The Industrial Boom, history of it and its outcome

Essay by Luvbug7381High School, 11th gradeA+, February 2004

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The Industrial Boom:

In the United States in 1860, the county and people mainly depended on farming rather than industrializing like other nations such as Great Britain. Not only did they depend of farming but since there were not many cities, most people lived in small towns. It took the U.S. a lot longer to industrialize because at the time it was a lot more profitable to farm since there was plenty of cheap labor from slaves. Before one would know it, the United States was the greatest industrial nation. Cities began to grow rapidly because of many different reasons. From 1860-1900 many factors helped to promote America's huge industrial growth such as the abolishment of slavery, Immigrants, New technology, increase in the production of crops and the freed slaves.

One of the many reasons for the growth of industrialization was the abolition of slavery. This impacted the growth because not only did the freed southern blacks leave the south to try and escape persecution, but they also left for job opportunities which were rising with the rise of factories.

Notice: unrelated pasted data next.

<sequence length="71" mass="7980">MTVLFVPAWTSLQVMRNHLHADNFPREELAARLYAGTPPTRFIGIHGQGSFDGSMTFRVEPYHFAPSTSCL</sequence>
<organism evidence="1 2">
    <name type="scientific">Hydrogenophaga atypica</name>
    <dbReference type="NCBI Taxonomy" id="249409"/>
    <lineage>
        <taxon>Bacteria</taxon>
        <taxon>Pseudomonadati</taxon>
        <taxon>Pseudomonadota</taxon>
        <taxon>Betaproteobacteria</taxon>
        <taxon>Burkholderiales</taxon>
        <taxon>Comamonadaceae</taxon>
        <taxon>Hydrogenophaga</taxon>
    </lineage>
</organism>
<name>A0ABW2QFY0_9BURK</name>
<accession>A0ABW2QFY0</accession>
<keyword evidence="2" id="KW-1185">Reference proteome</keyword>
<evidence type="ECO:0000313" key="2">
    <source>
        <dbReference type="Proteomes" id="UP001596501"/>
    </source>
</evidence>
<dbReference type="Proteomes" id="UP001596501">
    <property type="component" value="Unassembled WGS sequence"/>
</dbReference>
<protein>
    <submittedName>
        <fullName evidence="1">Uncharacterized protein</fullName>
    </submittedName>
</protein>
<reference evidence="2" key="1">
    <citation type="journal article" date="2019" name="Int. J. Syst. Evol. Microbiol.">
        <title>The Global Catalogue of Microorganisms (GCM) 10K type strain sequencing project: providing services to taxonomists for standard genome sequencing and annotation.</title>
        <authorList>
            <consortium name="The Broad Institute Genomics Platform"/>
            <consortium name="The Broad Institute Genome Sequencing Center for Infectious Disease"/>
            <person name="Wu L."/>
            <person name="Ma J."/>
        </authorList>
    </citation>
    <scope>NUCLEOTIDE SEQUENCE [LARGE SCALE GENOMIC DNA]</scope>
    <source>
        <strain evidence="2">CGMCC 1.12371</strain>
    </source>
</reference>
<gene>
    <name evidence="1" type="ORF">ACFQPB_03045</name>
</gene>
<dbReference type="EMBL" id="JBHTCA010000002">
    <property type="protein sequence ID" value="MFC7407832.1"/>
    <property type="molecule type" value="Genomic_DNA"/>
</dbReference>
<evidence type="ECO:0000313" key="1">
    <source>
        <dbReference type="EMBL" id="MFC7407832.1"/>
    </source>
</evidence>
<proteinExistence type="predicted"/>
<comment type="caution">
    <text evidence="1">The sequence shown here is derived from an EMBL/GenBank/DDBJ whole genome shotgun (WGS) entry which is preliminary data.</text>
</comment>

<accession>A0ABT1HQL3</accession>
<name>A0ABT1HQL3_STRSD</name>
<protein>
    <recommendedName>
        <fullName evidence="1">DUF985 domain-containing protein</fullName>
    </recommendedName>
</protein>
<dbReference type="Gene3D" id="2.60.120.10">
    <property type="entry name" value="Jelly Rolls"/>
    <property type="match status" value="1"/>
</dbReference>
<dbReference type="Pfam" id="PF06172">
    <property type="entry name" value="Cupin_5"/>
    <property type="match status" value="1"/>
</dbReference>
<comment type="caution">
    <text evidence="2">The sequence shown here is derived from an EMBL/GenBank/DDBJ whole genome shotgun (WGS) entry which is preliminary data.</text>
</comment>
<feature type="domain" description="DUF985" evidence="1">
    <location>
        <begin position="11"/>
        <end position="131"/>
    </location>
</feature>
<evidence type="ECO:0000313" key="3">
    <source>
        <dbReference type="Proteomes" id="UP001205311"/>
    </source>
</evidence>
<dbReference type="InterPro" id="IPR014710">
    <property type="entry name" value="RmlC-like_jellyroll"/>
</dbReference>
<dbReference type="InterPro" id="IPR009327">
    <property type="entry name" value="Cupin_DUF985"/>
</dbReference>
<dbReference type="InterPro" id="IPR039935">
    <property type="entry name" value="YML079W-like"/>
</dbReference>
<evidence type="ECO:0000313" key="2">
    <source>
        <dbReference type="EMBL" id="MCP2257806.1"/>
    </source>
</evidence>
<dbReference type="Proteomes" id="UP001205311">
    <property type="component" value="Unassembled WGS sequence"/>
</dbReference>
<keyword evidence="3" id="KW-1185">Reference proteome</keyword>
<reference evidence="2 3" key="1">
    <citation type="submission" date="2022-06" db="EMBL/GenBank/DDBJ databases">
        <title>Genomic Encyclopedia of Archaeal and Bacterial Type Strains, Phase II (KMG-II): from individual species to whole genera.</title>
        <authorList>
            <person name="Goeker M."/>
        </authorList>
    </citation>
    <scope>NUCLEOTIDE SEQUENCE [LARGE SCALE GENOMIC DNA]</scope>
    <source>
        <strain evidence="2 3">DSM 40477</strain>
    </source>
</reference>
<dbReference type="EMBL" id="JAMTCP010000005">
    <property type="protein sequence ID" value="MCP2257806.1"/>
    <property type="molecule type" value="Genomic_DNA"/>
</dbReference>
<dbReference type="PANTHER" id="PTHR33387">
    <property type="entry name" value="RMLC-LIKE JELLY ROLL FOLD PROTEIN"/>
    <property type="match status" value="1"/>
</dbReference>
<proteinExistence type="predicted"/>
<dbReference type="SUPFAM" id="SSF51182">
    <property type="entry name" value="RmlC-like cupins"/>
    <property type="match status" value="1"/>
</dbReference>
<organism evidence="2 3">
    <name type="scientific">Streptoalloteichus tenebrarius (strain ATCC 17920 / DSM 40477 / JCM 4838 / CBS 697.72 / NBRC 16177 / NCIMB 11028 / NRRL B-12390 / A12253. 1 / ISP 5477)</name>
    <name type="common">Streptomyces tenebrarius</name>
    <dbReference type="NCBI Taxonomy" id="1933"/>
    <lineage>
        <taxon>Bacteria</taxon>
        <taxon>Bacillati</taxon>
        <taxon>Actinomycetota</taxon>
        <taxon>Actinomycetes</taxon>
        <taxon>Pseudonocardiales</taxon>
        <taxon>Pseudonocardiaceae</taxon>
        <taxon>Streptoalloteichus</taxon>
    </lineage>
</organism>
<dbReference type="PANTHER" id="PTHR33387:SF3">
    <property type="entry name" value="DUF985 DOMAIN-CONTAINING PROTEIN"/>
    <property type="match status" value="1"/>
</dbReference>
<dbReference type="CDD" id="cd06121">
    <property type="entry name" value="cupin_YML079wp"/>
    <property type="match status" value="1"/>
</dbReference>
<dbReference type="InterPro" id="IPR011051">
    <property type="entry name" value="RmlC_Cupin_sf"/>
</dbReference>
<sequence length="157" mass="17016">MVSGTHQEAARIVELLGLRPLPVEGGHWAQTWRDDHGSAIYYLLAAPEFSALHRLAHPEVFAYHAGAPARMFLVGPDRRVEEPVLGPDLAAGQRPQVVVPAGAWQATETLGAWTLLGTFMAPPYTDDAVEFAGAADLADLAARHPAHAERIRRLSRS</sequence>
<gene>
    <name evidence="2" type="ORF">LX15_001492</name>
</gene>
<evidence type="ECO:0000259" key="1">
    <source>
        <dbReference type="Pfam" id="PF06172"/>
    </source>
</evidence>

The blacks were a source of cheap labor for factory owners. Since African Americans needed jobs, they went for anything they could get and the factory owners knew this, so they could pay them as little as they wanted. Not only were blacks a source of cheap labor but immigrants as well came to America for opportunity. They too needed jobs and worked in factories for very little pay and worked in unsanitary dirty conditions. An example of the immigration growth in the U.S. is shown in document six where it is shown that as the decades past, immigration rate was going higher and higher. The southern farmers now left with no cheap labor found it much more costly to...